The past few years I have considered how Jesus' very coming to Earth was demonstrating a life on mission. He could have stayed in the comforts and beauty of heaven, but He came to us to show us a better way. Every person He met was a person who could be touched with kindness, healing, and hope. He lived His life in a demonstration of what He expects us to do--and meeting the needs of others was His highest priority.
So that tells me that my life needs to be a life on mission as well. I remember as a young girl hearing stories of missionaries and assuming that meant you had to go off to Africa to serve Jesus. Even the "home" missionaries served in "exotic" places like "Indian Reservations" (yes, I know it isn't PC but that is what they were called back then) or inner city hovels. It was not until later I developed a sense of mission being everyday.
In Deuteronomy 11:18-19 tells us:
Fix these words of mine in your hearts and minds; tie them as symbols on your hands and bind them on your foreheads. Teach them to your children, talking about them when you sit at home and when you walk along the road, when you lie down and when you get up.
God taught us to use every opportunity to teach our children His word. He did not want us to waste a moment. In much the same way, Jesus left His disciples with this admonition:
Then Jesus came to them and said, "All authority in heaven and on earth has been given to me. Therefore go and make disciples of all nations, baptizing them in the name of the Father and of the Son and of the Holy Spirit, and teaching them to obey everything I have commanded you. And surely I am with you always, to the very end of the age." Matthew 28:18-20
This can be interpreted "as you are going...make disciples". In other words, don't waste a moment--meet spiritual needs wherever you are. WOW! He only set up one means of continuing His mission to meet the needs of people--the church. He told the disciples and they were expected to make disciples, who would in turn make disciples, etc. etc. Mission came first, then church. When that thought takes hold in your heart, your life becomes a life of mission no matter where in the world you are.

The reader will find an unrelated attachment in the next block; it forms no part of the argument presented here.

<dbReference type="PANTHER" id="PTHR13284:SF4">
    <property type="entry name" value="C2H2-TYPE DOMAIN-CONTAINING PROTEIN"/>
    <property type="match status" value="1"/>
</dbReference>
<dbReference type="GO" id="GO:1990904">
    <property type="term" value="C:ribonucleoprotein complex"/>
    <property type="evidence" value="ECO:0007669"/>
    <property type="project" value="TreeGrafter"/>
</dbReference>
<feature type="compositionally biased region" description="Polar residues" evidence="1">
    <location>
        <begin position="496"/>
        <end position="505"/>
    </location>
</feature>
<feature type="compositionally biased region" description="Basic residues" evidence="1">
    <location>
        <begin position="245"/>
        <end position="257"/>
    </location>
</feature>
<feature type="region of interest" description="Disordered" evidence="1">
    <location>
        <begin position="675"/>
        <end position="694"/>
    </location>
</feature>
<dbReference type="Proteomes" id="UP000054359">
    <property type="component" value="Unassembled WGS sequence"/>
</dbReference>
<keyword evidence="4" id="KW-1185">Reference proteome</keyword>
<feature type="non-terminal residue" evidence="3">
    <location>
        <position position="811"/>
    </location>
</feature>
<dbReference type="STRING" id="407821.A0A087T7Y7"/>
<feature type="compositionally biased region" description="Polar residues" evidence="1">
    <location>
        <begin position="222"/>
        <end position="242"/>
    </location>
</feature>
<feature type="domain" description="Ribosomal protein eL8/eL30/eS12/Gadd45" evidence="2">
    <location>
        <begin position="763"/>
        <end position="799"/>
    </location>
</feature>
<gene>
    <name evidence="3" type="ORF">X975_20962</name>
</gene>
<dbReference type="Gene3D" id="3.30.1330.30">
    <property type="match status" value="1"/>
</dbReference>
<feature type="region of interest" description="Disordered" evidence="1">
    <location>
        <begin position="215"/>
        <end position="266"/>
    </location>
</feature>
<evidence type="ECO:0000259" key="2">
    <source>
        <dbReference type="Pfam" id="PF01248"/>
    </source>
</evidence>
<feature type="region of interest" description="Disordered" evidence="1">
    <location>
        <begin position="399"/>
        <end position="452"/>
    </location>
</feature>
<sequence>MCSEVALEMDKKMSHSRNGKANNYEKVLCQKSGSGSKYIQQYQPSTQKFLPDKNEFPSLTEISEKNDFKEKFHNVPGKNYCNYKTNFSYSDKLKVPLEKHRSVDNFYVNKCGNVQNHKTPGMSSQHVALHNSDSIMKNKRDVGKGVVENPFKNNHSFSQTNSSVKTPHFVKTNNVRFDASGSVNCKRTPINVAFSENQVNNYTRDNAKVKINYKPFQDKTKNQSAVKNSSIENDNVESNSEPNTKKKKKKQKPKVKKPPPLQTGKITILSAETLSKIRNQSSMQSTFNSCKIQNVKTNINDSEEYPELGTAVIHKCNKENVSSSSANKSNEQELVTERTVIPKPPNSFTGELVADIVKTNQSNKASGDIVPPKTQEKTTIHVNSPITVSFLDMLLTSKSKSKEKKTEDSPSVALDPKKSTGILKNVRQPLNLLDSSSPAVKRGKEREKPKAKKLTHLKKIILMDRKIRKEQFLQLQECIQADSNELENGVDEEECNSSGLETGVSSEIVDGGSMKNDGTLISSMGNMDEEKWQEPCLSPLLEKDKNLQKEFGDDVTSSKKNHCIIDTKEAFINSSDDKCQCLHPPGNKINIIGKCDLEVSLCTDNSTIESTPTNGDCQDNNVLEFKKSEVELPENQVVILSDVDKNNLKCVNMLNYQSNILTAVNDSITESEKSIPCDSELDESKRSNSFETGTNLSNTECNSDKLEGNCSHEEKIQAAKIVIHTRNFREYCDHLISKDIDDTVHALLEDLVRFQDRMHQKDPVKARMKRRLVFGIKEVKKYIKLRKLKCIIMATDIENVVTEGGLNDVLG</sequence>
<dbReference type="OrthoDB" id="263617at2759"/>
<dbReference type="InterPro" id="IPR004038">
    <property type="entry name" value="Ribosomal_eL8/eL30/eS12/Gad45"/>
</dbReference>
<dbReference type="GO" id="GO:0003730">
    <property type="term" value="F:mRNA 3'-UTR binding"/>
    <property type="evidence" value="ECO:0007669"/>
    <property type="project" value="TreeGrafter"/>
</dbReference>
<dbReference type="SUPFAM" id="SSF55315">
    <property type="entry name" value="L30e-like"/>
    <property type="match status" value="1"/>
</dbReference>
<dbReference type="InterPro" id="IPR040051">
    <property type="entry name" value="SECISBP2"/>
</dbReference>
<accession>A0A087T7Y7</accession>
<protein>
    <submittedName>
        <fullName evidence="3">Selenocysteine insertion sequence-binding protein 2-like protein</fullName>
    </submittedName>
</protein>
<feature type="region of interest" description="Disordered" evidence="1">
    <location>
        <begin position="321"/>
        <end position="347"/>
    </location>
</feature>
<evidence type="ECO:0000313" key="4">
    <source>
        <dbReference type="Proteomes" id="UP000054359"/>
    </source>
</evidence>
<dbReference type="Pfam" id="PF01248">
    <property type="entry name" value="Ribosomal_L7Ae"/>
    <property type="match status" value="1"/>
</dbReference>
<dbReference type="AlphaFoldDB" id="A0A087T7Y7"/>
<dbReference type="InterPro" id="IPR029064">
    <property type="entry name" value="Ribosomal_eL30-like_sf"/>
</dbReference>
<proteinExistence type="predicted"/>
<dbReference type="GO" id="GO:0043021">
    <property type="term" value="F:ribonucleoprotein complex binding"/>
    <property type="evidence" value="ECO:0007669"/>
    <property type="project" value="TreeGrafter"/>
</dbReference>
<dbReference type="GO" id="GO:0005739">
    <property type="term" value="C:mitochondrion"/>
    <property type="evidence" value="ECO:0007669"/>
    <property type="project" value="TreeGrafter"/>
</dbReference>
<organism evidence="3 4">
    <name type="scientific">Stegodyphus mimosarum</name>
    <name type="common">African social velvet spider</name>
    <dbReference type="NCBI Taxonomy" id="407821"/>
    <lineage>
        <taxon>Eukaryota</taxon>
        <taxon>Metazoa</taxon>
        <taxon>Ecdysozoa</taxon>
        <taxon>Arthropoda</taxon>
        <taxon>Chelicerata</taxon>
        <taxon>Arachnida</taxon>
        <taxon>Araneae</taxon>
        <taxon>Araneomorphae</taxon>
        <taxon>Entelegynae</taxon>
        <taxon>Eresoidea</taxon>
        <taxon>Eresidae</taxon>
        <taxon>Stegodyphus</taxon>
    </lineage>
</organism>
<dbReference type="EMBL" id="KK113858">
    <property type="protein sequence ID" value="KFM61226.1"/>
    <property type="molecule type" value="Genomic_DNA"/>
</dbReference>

Living a life on mission does not necessarily mean going somewhere exciting. What it definitely means is changing your mindset to see the world all around you as a mission field. Here are a few things that work for me, maybe some will work for you as well:
1. Try to see everyone as someone for whom Jesus died and pray for them. This includes the driver who just cut you off, the salesperson that gave you attitude when the price tag wasn't on the blouse, the waiter who gave terrific service, the homeless man on the street. Everyone. When you see them as a person who Jesus came to save, it makes it easier to want to see their needs.
2. Work in ways to talk about Jesus around people (not necessarily to them). The kids are great help here. I quiz the girls on memory verses or Sunday School stories when we are on the bus or in taxis--and at least half the time someone who is "eavesdropping" comments or asks a question. Gives me an opportunity to talk about how we learn about God. Another way is to sing church songs with your kids while playing in the park. Other kids inevitably want to know the song--and the word of God is planted in their hearts.
3. Give God credit. When someone says "you are lucky" turn it and say you are blessed. When someone asks how you cope, say "God gives me the grace/courage/strength to cope." Don't let people walk away believing your life is by chance or coincidence. Verbally acknowledge God's part in it.
4. Find a missionary to support. This can be in prayer, financially, with letters and emails, or with practical things (I know one missionary who loves being sent magazines or books because she can't get them where she serves).
5. Subscribe to news feeds that increase your awareness of world needs. Get on some mission prayer updates.
6. Do volunteer work serving the "least" in your community.
And finally, if you can do go. You will not be the same. Our time in Romania two years ago opened my eyes to how a simple touch can make such a difference. My travels in Europe and to Israel and Egypt show me that there are needs everywhere. You will never regret making yourself available.
the orphanage that was having another story added to house more children
distributing candy at children's home. The kids loved the candy, but loved having their picture taken more!
barrels of clothes, books and computer equipment to distribute
You are never too young. Jewel was only 2, and was in more people's homes than we were. This lady would just take her to show off her red curls.
This week's In Other Words Hostess is Laurel Wreath. Please join us!